Interviews by Stephen Ibaraki, FCIPS, I.S.P., MVP, DF/NPA, CNP
Nuo Yan - Microsoft Most Valuable Professional (MVP) - Windows Shell/User, 2003 to 2007
This week, Stephen Ibaraki, FCIPS, I.S.P., DF/NPA, MVP, CNP has an exclusive interview with Nuo Yan.
Nuo Yan is an undergraduate student at the University of Washington in Seattle, and proposes to major in applied computational mathematical sciences. He became an MVP, the youngest in China, in April 2003 when he was only 16. Yan specializes in Microsoft® Windows Client, Windows Server®, Microsoft .NET and Windows Vista™ and is active in online and local offline technical events. He has earned credentials as a Microsoft Certified Desktop Support Technician (charter member), Microsoft Certified Systems Administrator 2003, a Microsoft Certified Systems Engineer 2000, a Microsoft Certified Database Engineer and a Microsoft Certified Professional. He was awarded the Microsoft China Community Star for helping to develop and customize solutions for its partners in China.
Yan started the nonprofit technical community Diyinside Community and volunteers in several capacities, including supporting university technical events, developing software workshops and writing technical books. His first book, "Windows XP Beginner Guide and FAQs," was published in China in June 2004. He is also a column author for the Microsoft China Community Web site (http://www.microsoft.com/china/community).
The latest blog on the interview can be found in the IT Managers Connection (IMC) forum where you can provide your comments in an interactive dialogue.
Opening Comment: Nuo, at the young age of 20, you are making many significant contributions to the industry and profession. We thank you for taking the time to share your talent, deep insights, and experiences with our audience.
A: You are welcome. With great passion for computer technology, it's my pleasure to do what I've done so far in the industry.
Q1: There's an estimated 200 million ICT professionals worldwide, 3800 are nominated and selected for their outstanding technology/community contributions as Microsoft Most Valuable Professionals (MVPs) from 90+ countries and in more than 90 technologies. MVPs are an independent body of leading, top-ranking global experts and much like "Fellows" found in many organizations recognized for their excellence. From this initial 200 million, five MVPs were specially chosen to be profiled with Chairman Gates, VP Kaplan, and GM O'Driscoll in the MVP virtual pressroom, for the invitation-only 2007 MVP Global Summit. You are the youngest from this group of five, and though currently resident in the US, the only one originally from the EMEA and Asia region. Congratulations on this unique honour!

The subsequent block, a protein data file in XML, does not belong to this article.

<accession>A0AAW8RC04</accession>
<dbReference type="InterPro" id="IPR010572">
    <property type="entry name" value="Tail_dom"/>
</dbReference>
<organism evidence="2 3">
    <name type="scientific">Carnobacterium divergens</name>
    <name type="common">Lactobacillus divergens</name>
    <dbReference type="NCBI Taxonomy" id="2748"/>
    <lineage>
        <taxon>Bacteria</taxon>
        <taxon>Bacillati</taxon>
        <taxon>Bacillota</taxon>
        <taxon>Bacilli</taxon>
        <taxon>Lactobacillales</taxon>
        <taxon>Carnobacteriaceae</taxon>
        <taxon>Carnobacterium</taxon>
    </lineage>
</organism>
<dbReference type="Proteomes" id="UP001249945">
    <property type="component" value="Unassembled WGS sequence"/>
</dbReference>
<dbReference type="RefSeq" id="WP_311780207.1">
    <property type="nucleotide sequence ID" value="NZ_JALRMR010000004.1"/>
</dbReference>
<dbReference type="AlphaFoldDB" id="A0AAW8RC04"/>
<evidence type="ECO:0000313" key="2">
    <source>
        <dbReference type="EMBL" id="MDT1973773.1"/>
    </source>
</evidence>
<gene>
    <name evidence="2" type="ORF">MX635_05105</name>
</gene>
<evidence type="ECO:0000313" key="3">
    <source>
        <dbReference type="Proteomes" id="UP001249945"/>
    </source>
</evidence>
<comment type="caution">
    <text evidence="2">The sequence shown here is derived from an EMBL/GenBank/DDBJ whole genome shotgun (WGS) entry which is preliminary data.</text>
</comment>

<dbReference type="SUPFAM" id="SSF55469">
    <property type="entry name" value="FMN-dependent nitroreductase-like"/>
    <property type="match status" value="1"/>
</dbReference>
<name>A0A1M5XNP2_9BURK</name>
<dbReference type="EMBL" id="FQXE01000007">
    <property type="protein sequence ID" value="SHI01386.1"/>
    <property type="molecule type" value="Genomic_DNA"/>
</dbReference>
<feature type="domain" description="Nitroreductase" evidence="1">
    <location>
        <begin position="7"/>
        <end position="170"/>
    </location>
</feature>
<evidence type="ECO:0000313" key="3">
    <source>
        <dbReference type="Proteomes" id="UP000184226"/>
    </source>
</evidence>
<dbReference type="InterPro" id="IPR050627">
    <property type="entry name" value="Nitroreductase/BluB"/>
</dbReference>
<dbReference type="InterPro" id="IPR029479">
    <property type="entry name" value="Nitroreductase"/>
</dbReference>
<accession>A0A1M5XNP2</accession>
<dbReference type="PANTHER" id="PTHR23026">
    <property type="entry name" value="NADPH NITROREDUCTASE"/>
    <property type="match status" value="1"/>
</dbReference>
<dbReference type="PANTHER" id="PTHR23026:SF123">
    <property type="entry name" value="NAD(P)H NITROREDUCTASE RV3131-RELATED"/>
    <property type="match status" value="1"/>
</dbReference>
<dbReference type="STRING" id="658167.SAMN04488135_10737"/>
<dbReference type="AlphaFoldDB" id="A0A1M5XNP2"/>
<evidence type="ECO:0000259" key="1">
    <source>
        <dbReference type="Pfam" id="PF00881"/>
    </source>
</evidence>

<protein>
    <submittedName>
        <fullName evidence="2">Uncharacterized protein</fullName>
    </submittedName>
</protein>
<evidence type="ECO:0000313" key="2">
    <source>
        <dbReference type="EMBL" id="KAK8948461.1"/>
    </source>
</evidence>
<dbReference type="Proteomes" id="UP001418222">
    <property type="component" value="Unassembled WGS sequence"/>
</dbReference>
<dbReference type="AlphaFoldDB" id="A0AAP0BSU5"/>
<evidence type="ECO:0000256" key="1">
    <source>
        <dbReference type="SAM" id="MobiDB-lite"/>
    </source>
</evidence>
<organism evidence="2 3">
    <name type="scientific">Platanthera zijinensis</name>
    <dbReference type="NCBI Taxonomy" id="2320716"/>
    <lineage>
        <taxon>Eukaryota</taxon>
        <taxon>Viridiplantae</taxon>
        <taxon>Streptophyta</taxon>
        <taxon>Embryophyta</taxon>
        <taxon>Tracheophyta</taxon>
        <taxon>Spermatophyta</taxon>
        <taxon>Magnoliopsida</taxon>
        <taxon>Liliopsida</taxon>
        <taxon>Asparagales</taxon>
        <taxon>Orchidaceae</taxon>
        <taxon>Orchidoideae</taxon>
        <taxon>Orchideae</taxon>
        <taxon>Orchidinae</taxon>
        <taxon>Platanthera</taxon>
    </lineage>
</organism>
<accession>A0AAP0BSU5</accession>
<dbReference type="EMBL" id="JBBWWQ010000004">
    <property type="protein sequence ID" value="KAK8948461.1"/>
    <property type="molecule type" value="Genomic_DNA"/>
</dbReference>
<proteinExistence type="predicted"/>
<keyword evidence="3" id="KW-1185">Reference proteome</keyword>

A: Thanks a lot! It's really my honor to be profiled in the virtual pressroom. I will keep doing what I have done and keep contributing to the computer industry as much as I can.
Q2: In 2003, you were the youngest MVP in China at 16. Can you describe your work at that time and what prompted your interest in Microsoft technologies?
A: When I was 9 years old, my parents bought a computer for me. It was the first time I had ever used a computer and I really enjoyed it. I began studying by buying and reading books. Within a few years years, I not only learned how to be a power user, but I also tried to learn computer programming. As an elementary school student (and later as a middle school student), I encountered many problems in the learning process but there was no one around me who could help (because no people in my family are in the computer industry). I began looking on the internet for someone to help me, and finally I found the Microsoft online community. I asked a lot of questions there and some people, (who marked themselves as MVPs), answered and really helped me a lot in my learning process. So I thought, if at some time I had the ability to help others, I would do so. In 2002, (when I was a high school student), I thought I was ready to help others, so I began answering others' questions on the Microsoft newsgroup. In 2003, I was awarded to be an MVP.
Q3: You are now a student at the University of Washington in Seattle. What do you hope to achieve and where do you want to make your contributions?